It appears that nobody wants him back except President Lee Myung-bak and his advisers. Lee’s reappointment of National Human Rights Commission chief Hyun Byung-chul for another term Monday was met with excoriation from all walks of life.
Civic groups staged a protest Tuesday at the commission office in downtown Seoul to stop the infamous commissioner accused of ethical lapses from coming to work. Other activists denounced the reappointment as reversing the nation’s human rights development.
The main opposition Democratic United Party called it Cheong Wa Dae’s “declaration of an anti-human rights war” and filed a lawsuit against Hyun for giving false testimony at his parliamentary hearing.
National Human Rights Commission chief Hyun Byung-chul (Yonhap News)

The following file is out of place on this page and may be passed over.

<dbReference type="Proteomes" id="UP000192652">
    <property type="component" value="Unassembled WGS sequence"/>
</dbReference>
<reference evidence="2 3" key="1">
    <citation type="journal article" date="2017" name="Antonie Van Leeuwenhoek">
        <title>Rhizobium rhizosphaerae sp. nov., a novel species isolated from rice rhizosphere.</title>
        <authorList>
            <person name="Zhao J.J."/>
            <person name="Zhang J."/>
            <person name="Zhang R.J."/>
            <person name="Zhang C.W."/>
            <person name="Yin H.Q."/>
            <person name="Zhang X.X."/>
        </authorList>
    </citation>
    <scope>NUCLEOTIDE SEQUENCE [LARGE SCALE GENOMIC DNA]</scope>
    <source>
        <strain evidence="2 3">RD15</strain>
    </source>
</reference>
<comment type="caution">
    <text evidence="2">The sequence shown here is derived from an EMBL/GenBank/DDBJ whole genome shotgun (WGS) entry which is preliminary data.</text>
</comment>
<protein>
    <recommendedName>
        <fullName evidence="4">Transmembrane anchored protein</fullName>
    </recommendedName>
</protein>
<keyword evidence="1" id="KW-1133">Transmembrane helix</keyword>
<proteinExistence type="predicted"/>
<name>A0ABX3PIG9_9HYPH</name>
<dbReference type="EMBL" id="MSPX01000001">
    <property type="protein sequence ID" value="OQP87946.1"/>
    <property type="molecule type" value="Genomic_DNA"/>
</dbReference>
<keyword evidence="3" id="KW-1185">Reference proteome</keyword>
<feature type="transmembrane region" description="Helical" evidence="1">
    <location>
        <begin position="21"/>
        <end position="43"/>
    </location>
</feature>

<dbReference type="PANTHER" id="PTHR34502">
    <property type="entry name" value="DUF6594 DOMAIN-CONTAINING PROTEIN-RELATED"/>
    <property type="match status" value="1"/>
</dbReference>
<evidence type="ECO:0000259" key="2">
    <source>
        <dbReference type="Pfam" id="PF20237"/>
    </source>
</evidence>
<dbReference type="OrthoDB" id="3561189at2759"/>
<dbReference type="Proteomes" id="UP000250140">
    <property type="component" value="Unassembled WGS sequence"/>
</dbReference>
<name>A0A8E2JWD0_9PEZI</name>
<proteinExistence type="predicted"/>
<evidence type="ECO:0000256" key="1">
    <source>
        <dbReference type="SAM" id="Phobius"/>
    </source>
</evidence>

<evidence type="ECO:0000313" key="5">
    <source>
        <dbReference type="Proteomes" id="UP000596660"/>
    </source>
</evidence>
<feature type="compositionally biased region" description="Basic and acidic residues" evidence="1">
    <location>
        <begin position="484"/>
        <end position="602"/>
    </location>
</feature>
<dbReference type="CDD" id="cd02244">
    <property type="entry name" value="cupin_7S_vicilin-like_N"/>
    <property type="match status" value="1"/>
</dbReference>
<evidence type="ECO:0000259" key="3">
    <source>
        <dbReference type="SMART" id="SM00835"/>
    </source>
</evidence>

The ruling Saenuri Party also showed reluctance saying it was “somewhat regrettable.”
Such universal denouncement was expected, as ever since Hyun, a former legal scholar, took the post in 2009, he has faced criticism for having no experience and little interest in human rights. During his pro-government tenure, such socially-contested issues as the 2009 Yongsan disaster that followed a violent police crackdown were left unvisited. The Freedom House downgraded South Korea’s press freedom from free to “partially” free in 2011. On a personal level, Hyun was also grilled over plagiarism and real estate speculation, to name a few issues.
It was difficult to comprehend President Lee’s intention.
Fundamentally, the public’s angst derives from exasperation over having their concerns ignored about the body that exists to ensure people’s basic rights.
Perhaps, as some suggested, Hyun was just another scapegoat to allow President Lee hold onto power during his remaining six months in office.
Apparently fully aware of the fury, and possibly due to his own disquiet, Hyun skipped his inauguration ceremony and planned a vacation for the week.
By Lee Joo-hee (firstname.lastname@example.org